Hospitals Throw Money Away and May Not Know It

You’ve likely heard the expression “no margin, no mission.” I recall having many debates with healthcare colleagues on which should come first – the margin or the mission. Whichever way you look at it, we can all agree that investments in the patient care mission require capital, something that many hospitals are struggling to find.

This is not surprising when you consider a recently published study in Health Affairs that shows that more than half (55 percent) of U.S. hospitals lose money on each patient they serve. Why is this? Too often, healthcare organizations cling to outdated operations that actually create barriers for patients and referring providers, eating away at profit margins. Consider the three areas highlighted in our infographic where revenue and patient volume are often lost: ill-managed referral networks, unused scheduling capacity, and insurance authorization denials.

  1. Mind Referral Networks or Risk Losing Patients

On average, a single referring provider represents $1.7 million annually to destination providers. However, many organizations fail to cultivate or manage these important relationships. It’s all too common for patients to slip into the proverbial “referral black hole” – leaving providers and patients equally frustrated. A startling 46 percent of faxed referrals never result in scheduled patient visits. On top of that, more than half the time, referring providers receive no communication once the referral is sent.

  1. Tap Unused Scheduling Capacity

Sixty minutes and $200. That’s what each open slot costs a typical physician. Now multiply that across 100 physicians in a large group practice. For referral destination providers – hospitals and imaging centers – multiply the cost of each open MRI and CT slot. Next, throw in the cost of no-shows. The costs for unused capacity add up pretty quickly as expensive resources are left idle.

Now consider the reasons why valuable resources are left idle. Fundamentally, healthcare organizations lag far behind the retail and travel industries when it comes to providing easy, fast ways for consumers to conduct business online. A majority of patients (65 percent) say they face challenges when trying to engage with their healthcare providers. However, a recent Accenture report states that 77 percent of patients think the ability to book, change or cancel appointments online is important. Contrast this with the fact that only 2.4 percent of appointments are patient self-scheduled online today.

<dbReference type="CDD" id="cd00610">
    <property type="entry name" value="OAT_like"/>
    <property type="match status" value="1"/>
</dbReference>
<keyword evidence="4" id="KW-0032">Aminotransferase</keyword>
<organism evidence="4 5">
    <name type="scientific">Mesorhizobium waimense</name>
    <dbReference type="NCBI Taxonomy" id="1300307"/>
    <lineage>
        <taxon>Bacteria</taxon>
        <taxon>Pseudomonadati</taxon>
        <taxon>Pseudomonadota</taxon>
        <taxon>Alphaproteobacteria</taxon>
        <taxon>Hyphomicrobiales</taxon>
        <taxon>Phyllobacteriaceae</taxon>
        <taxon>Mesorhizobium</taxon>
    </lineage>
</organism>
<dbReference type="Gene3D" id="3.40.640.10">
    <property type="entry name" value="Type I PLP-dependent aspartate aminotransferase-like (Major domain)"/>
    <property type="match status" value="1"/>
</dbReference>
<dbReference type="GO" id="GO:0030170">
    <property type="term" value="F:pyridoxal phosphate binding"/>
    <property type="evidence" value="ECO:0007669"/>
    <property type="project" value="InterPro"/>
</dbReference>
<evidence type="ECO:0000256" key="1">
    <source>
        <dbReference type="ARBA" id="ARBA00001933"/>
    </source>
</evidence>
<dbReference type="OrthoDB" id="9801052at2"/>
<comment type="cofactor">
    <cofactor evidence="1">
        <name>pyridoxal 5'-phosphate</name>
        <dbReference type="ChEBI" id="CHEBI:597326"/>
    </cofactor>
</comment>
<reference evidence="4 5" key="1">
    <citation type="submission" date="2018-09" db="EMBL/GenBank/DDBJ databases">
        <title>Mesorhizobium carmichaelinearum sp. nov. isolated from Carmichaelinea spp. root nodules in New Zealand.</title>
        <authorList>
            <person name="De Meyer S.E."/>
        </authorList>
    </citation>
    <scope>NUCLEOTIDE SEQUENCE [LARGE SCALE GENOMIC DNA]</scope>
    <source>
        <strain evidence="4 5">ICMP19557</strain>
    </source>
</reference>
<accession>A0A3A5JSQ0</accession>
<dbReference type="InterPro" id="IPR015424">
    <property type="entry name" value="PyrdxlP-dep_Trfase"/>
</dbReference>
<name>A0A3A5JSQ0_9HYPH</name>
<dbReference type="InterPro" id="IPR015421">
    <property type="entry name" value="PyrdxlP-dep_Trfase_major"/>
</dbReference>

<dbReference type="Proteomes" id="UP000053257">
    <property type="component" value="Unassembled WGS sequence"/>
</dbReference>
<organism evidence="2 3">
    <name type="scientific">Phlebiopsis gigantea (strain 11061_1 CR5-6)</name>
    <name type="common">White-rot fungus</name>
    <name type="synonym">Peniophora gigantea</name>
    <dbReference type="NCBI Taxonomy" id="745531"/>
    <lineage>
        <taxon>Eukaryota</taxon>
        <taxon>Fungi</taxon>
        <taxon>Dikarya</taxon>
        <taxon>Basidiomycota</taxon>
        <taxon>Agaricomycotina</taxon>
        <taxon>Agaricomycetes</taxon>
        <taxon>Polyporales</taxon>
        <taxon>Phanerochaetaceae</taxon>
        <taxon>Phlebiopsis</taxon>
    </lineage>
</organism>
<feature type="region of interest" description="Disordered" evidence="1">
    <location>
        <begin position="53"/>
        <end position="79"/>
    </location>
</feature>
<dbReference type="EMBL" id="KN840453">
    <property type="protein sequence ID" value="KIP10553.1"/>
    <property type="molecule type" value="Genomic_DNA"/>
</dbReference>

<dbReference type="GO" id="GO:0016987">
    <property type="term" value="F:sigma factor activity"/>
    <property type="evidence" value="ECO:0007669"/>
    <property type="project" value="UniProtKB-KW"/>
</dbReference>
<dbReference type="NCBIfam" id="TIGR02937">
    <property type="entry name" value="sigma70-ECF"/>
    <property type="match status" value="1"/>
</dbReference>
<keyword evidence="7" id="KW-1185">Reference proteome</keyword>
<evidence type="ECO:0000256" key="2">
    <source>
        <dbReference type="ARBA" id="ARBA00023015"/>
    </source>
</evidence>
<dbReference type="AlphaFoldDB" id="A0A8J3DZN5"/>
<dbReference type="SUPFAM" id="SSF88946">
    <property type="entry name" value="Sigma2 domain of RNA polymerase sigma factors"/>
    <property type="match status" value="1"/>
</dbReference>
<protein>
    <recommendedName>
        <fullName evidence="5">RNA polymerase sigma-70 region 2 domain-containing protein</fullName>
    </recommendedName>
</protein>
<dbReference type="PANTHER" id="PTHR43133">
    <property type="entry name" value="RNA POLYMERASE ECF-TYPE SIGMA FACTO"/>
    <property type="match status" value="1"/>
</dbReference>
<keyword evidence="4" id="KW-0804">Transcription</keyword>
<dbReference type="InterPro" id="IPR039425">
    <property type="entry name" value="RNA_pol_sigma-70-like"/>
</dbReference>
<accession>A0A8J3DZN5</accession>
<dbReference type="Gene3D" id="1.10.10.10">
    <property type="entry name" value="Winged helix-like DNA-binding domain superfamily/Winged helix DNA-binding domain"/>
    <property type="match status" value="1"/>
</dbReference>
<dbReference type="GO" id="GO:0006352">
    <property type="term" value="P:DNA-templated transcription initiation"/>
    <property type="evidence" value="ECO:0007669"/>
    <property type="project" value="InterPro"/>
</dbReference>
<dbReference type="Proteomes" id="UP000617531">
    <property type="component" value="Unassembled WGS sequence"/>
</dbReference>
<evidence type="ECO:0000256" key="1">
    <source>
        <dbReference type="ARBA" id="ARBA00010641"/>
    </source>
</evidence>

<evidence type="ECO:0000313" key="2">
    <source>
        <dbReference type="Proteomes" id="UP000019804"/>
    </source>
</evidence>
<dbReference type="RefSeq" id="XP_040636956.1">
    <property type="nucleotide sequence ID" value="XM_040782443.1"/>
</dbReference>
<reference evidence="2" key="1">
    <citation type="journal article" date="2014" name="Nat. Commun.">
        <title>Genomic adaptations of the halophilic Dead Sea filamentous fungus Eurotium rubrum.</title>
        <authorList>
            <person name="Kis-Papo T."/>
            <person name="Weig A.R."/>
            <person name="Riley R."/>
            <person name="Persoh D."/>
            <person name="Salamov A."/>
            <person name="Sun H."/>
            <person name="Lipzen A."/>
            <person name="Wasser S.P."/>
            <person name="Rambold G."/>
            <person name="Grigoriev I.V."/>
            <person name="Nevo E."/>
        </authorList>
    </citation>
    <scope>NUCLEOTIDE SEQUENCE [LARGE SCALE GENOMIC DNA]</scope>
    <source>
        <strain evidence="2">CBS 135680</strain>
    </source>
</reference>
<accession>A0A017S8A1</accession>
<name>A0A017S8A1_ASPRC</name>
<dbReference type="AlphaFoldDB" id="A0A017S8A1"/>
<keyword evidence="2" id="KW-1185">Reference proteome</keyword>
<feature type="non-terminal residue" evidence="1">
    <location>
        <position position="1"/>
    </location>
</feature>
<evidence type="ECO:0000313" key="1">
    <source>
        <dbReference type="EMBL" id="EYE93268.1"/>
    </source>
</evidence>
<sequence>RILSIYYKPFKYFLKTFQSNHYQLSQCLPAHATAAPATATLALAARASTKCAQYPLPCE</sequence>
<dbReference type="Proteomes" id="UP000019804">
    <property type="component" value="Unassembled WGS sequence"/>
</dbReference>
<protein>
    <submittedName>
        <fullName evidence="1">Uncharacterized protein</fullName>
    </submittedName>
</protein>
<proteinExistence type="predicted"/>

1. Don’t Overlook the True Cost of Insurance Authorizations

$31 billion is a staggering figure. That’s how much healthcare organizations spend each year dealing with insurance authorizations and payments. Ninety percent of providers still process authorizations manually – a typical manual authorization costs $14.07 without attachments and more than triples to $45.49 with attachments.

All that manual processing is slow and error-prone, meaning lack of authorization is the leading cause of patient-access related denials. Up to 36 percent of those denials are due to insufficient authorizations and patient registration issues, according to HFMA. From there, costs compound all down the line. When authorizations don’t arrive in time, patients have to be rescheduled, oftentimes when they’ve already arrived for care. In reality, many never get rescheduled at all. Treatment and payment get delayed, slots on provider and equipment schedules go unfilled, and patient volume is lost.

Improve Profitability

Given the three areas just highlighted where hospitals lose money, organizations can use several ways to improve profitability.

  • Healthcare organizations that create a smooth, convenient experience for providers and patients have the differentiating opportunity to become the referral destination of choice in their market. This includes the use of technology that easily connects your organization to referring physicians to automate the capturing and management of incoming orders. This also eliminates the patient-dependent workflow that often results in no appointment at all.
  • Organizations can optimize scheduling capacity to be sure available slots get filled while taking steps to reduce no-shows, such as automatic reminders. The use of a smart rules engine can guide staff through the scheduling of any service according to the clinical and operational requirements of your providers, departments, and facilities, while making sure medical necessity is met, insurance eligibility is verified, and authorizations are obtained prior to the scheduled appointment. This will ensure accurate and efficient completion of the scheduled appointment while protecting revenue at the same time.
  • Lastly, automating authorization processing as an integral part of the referral and appointment scheduling process can dramatically reduce an organization’s costs and denials. This also allows your organization to more rapidly convert referrals into insurance-approved, schedule-ready appointments, ensuring payment of services and delivering an enhanced provider-patient experience.

Get the Infographic to learn how to increase profitability.

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